What does it mean to be a responsible dog owner?

September 29, 2022

At OneMind Dogs, our guiding mission is clear: giving dogs a better life. A huge part of this is helping people understand what it means to be a responsible dog owner. Today, we’re looking at four things every new owner should know before bringing a pet home: self-assessment, research, training and health.

What does it mean to be a responsible dog owner?

The amazing experiences our pets bring us can be life-changing, but we have a responsibility to make their lives just as fulfilling. We’ve broken down four important ways to do this. Together, these steps will equip you with the knowledge to start the journey.

Here’s what you should consider.


Self-assessment is about evaluating if you’re ready to become a pet owner, so it should happen at the very start of the process. Before you get a dog, spend some time figuring out whether it’s the right moment to add a new canine member to your family. There are three areas you can look at when deciding. 

Do you have the available resources?

Dogs are a big responsibility. Giving your dog the best quality of life means having the following resources: time, energy, and money. Money is the easiest resource to assess but don’t just look at the finances you have on hand. Consider long-term expenses like food and healthcare 一 and unexpected costs like emergency vet visits. 

Time and energy go hand in hand. Your dog will need a routine that meets all their needs. A part of your daily schedule needs to be free for bonding, feeding and teaching basic skills.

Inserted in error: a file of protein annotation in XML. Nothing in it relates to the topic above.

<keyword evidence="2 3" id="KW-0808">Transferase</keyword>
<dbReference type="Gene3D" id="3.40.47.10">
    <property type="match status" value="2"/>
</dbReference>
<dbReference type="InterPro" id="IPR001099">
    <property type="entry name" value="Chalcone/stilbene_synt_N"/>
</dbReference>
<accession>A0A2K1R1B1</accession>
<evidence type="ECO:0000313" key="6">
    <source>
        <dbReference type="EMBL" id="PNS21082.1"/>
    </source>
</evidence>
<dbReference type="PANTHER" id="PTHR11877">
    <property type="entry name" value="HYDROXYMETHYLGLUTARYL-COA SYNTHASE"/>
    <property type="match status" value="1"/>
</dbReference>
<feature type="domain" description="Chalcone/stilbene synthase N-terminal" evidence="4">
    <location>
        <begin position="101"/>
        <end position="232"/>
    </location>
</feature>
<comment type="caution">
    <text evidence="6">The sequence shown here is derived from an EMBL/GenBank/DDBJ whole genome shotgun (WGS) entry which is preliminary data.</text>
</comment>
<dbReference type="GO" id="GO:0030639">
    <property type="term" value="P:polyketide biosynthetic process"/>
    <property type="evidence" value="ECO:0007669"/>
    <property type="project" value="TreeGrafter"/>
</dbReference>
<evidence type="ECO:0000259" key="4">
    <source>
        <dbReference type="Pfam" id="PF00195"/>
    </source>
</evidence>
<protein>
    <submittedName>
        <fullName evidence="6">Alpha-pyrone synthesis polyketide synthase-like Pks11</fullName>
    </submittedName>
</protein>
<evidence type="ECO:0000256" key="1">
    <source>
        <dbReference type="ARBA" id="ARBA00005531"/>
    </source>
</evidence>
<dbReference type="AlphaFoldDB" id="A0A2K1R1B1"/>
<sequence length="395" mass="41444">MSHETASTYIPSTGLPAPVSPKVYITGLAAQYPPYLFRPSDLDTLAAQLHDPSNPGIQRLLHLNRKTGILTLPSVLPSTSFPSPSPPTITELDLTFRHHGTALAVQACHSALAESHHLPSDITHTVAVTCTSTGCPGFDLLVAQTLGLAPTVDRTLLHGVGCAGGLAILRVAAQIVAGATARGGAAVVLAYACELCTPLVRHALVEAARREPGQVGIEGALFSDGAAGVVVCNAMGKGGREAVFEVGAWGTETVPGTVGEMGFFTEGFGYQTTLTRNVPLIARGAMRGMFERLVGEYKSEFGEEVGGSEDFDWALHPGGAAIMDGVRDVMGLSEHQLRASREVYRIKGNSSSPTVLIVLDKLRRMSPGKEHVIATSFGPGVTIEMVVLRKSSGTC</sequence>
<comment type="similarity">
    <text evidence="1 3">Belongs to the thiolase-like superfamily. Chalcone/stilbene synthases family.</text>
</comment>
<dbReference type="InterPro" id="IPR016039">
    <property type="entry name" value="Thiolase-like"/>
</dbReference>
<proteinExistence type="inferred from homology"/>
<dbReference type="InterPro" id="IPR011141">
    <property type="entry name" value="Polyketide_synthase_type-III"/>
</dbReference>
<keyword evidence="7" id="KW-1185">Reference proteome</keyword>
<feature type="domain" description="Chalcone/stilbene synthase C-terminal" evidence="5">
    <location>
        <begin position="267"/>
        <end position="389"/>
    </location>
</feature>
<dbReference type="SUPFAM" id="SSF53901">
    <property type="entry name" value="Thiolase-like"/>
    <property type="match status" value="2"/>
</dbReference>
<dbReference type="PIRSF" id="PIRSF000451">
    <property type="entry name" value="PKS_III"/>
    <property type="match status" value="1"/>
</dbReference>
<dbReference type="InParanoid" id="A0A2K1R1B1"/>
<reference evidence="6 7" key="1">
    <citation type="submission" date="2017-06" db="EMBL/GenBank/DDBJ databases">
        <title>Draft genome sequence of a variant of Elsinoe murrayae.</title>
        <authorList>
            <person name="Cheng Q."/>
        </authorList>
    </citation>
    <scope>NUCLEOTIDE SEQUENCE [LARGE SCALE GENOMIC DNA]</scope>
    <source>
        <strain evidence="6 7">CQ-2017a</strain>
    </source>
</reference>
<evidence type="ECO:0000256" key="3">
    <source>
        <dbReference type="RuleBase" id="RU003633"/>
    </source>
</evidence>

Do you have secure and adequate space?

Even the most relaxed dogs need space around the house to stay stimulated and live a good life. Exercise and training work best in dedicated spaces like a backyard or open lounge area too. Before you bring your puppy home, you should make sure your home is safe. Boundaries need to be secure so your puppy won’t escape or get hurt.

Can you provide a stimulating environment?

Every dog is unique, but, like us, they share a few basic needs. Food and shelter are the obvious ones, but learning and stimulation are vital too. Dogs need to physically and mentally stimulated on a daily basis to feel fulfilled and prevent behavioral issues. This is a good time to read up and study dog training. Spend some time thinking about what it takes to be an awesome owner. Relationships form easiest when you know how to start building trust with your puppy from day one.


Don’t worry, we wouldn’t advise that without giving you some tips on how to do it! Research is key to responsible pet ownership and equips you with the tools to create the best possible environment. So what should you research before bringing a new dog home?

Care requirements for different breeds

A dog’s breed plays a huge role in its behavior, relationships, and care needs. Find out about different breeds and what they were originally meant for. 

If you live in an apartment building, it might not be a great idea to get a breed known for alert barking. If you don’t lead an active lifestyle, it’s best to avoid breeds meant for working, hunting, and other physical activities. 

Remember dogs can’t change their genetic nature and temperament. An active breed like, say, a border collie, will make its own work if it’s understimulated (and you may not enjoy the results).

Reputable breeders and rescue organizations

The next step is to figure out where to get your dog. Research reputable breeders or well-established rescue organizations in your area. 

Breeders should health test their dogs for known diseases and some states require breeders to operate with a license under certain conditions, so it’s a good idea to look this up first. At a personal level, a good breeder will let you meet other dogs they’ve bred, including the dam of the litter you’re interested in. 

By getting to know their other dogs and spending time with them, you’ll get an idea of whether the dogs could be a good fit for you.